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Bomb victim Draylen Mason, 17, remembered as bright, talented musician

Friends and acquaintances, including former Austin City Council Member Mike Martinez, remembered Draylen Mason, the 17-year-old who was killed in one of Monday’s package explosions in Austin, as bright, kind and exceptionally talented.

Draylen’s mother also was injured in the explosion first reported around 6:44 a.m. Monday. She remained in the hospital on Tuesday and was in stable condition, authorities said.

Multiple community members and family friends of Draylen’s shared their grief online after hearing of his death.

His Facebook page shows he was a senior at East Austin College Prep and was heavily involved in local music programs such as the Austin Youth Orchestra, where he was the principal double bass player, and the youth music program Austin Soundwaves, where he was also the principal bassist.

"He was a cool guy, and he was just so fun to be around," said his friend, Kylie Phillips. "He was always busy, because he always had gigs and he was always doing things for the orchestra here in Austin. ... I used to sing in a band with him, so it was so devastating when I found out he died."

Another friend from school, Stephanie Lucio, remembered him as “talented to the max, from dancing to playing so many instruments.”

“As for his mother, I pray for her strength and recovery,” Lucio said. “She raised an outstanding son, friend, student and global citizen.” 

Mason had been accepted to the University of Texas Butler School of Music, UT spokesman J.B. Bird said Tuesday.

“This is an accomplishment, as admission to the school is highly competitive,” he said. “We are deeply sorry for his family’s loss.”

The dean of the College of Fine Arts, Doug Dempster, specifically offered his condolences, calling Mason a “most remarkable talent” who had the “chops to study music in college.”

“We at the University of Texas were so eager to have him join our music school,” he said.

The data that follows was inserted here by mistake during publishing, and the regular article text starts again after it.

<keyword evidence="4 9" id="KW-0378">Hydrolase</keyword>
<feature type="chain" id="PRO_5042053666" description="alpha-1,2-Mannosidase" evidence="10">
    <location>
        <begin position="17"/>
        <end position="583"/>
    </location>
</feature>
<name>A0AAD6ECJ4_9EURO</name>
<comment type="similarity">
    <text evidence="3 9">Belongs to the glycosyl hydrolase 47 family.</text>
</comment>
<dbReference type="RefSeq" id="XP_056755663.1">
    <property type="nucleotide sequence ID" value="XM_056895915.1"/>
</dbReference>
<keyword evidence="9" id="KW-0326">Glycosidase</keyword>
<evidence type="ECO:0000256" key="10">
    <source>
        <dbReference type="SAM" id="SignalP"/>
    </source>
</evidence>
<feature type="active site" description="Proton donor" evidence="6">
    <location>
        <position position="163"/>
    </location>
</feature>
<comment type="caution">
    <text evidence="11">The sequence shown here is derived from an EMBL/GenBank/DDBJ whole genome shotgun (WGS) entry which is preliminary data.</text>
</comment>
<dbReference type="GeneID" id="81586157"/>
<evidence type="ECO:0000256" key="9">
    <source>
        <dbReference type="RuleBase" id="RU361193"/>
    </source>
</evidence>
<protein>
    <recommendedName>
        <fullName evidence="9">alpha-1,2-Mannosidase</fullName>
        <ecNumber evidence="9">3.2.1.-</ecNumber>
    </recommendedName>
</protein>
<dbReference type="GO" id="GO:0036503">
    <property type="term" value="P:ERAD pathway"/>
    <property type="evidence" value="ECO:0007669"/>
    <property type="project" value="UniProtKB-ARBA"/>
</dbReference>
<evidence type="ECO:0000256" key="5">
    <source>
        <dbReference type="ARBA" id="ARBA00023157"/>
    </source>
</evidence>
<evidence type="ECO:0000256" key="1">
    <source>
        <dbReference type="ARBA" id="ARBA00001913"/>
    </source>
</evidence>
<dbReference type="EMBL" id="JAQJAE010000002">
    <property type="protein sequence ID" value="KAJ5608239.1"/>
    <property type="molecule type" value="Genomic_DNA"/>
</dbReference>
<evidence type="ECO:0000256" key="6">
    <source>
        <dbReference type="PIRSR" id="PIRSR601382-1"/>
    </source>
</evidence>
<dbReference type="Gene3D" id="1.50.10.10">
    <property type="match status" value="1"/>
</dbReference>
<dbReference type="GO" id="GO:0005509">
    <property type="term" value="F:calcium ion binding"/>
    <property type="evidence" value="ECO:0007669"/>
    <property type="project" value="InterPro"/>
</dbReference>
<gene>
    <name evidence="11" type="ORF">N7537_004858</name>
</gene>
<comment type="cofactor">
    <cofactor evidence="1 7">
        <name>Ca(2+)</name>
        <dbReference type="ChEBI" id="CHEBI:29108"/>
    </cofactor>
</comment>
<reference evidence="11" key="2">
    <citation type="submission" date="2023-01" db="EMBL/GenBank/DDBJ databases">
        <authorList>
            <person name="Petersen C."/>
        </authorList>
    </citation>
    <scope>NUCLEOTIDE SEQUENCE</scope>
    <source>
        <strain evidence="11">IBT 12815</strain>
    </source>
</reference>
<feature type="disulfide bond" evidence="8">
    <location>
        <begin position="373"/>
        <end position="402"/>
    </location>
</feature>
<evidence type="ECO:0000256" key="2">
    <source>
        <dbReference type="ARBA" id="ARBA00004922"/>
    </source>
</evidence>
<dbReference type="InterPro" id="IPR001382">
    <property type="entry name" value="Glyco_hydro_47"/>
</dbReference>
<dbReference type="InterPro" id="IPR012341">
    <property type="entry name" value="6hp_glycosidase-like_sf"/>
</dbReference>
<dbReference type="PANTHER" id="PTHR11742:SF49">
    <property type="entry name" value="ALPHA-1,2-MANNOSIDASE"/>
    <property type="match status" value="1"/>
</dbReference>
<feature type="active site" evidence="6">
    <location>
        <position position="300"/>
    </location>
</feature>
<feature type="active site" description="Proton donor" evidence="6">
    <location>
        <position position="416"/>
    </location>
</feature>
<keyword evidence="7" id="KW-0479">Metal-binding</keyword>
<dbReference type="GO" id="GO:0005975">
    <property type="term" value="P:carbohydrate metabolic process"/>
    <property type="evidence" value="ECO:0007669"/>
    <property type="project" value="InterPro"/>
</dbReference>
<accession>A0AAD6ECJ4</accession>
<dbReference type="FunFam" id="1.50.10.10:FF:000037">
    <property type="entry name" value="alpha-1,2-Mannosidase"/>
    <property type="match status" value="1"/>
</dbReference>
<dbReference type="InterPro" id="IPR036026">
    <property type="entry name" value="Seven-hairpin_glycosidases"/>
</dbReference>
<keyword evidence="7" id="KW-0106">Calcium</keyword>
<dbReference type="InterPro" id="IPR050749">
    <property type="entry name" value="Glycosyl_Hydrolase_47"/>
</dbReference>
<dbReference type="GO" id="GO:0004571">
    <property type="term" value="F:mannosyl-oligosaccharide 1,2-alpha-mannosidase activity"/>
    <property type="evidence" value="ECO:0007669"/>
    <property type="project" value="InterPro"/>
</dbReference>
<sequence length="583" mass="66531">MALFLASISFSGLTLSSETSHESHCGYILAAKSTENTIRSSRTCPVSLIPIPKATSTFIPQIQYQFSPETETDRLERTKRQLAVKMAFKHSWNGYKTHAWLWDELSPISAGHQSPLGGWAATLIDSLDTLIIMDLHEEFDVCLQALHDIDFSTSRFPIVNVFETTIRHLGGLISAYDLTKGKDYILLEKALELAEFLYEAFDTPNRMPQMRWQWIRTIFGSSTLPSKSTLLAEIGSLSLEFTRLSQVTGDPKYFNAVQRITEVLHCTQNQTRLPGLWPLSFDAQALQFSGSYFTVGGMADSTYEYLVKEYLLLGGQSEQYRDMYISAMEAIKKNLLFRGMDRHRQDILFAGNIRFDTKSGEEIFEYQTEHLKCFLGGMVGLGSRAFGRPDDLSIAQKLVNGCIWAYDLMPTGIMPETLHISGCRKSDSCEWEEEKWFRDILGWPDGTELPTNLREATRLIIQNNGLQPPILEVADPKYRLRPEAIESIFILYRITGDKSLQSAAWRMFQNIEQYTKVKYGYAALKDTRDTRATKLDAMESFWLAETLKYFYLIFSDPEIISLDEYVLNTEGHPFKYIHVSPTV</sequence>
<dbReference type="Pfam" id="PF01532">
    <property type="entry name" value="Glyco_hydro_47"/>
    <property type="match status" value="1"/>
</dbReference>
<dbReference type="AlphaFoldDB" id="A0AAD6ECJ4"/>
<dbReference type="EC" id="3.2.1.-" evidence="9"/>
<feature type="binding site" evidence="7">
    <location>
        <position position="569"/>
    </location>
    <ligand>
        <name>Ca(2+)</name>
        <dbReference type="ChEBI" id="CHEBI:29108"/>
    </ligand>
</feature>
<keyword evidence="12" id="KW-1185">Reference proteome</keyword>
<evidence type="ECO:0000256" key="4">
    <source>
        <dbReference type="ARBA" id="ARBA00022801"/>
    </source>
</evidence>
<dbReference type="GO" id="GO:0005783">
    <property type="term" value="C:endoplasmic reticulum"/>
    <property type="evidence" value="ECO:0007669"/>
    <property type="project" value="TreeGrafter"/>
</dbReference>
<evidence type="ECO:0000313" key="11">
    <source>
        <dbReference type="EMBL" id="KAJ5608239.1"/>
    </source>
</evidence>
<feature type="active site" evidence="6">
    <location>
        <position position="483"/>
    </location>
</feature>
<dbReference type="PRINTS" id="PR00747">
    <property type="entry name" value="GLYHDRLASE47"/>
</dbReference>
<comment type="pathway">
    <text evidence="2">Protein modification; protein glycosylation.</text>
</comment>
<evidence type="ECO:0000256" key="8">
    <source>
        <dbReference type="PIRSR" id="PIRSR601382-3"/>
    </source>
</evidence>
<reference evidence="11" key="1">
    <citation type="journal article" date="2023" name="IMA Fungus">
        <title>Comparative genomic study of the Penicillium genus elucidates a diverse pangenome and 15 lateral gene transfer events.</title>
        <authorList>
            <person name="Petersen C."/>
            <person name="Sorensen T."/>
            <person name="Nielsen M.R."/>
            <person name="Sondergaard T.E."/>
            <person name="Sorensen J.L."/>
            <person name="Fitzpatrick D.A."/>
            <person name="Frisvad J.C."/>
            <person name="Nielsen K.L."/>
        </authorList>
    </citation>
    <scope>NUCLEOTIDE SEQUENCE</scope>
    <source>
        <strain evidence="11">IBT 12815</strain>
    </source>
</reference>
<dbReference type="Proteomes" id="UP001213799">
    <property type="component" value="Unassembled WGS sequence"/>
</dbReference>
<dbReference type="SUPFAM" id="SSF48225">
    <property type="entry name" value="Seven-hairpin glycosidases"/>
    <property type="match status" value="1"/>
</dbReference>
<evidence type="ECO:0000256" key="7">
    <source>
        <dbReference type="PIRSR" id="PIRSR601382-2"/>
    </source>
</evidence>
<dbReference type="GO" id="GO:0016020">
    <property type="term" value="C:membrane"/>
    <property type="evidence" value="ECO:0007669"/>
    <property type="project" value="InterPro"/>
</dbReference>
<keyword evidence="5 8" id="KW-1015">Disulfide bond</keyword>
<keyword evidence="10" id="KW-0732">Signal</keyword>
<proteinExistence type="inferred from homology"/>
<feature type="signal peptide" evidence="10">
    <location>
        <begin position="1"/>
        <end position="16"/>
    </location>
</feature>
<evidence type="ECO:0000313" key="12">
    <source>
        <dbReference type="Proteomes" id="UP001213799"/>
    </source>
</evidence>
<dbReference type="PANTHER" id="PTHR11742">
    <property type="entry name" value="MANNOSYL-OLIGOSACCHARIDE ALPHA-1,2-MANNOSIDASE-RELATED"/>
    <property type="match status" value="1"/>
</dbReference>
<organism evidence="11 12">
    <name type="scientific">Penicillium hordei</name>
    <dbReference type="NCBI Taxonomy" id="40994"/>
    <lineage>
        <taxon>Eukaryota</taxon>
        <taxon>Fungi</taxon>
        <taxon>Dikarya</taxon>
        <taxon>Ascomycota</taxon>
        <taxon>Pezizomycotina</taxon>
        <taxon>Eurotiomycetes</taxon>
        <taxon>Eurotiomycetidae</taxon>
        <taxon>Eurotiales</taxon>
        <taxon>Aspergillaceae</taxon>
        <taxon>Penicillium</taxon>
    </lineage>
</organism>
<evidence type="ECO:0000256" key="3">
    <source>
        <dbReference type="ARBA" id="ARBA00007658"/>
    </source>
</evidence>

“He carried himself with a kind of quiet maturity that belied his youth,” Dempster added. “The loss of any child is heartbreaking. The loss of a child with such conspicuous ambition, talent and determination is the cruelest kind of heartbreak. Our thoughts are with his family, friends, teachers, and fellow students.”

Some of Mason’s teachers grieved for him on social media, describing him as a remarkable, talented student. 

Sam Osemene, a U.S. Government professor at Austin Community College, said he was intelligent and well-loved by everyone in the classroom.

“He was a very vibrant young man, full of life, always smiling,” Osemene told the American-Statesman on Tuesday. “He had what I call a zeal to succeed.”

Martinez also re-posted a photo from 2013 of him and Mason.

“I had the honor to meet Draylen Mason in 2013 after he won the Hispanic Bar essay contest,” Martinez wrote on Facebook. “His essay was on racial profiling and was so insightful and mature for such a young man. All of these tragedies are so horrible for our community. We must put a stop to this. RIP Draylen.”

Former Austin school district Trustee Paul Saldaña offered his condolences as well.

“He was an amazing part of our community who is gone too soon,” he said.

Mason had previously shared a couple videos of classical string performances on his Facebook page, and several photos of him show him playing a double bass or sitting at a piano.

A spokesperson from Soundwaves said Mason had worked with the executive director since he was 11 years old.

The group had been contacted by Mason’s family and asked not to comment further. 

Mason left a five-star review on Austin Soundwaves’ Facebook page: “Austin Soundwaves is a great music programs that's dedicated to the advancement of kids in East Austin thru the power of music,” Mason wrote. “They push everyone to strive and to do great things in life.”

Mason had performed with the Austin Youth Orchestra for the last six years, its conductor, William Dicks, said Tuesday. 

“He was an outstanding young man that had the talent and artistry to be a first class professional musician,” Dicks said. “It’s senseless.”

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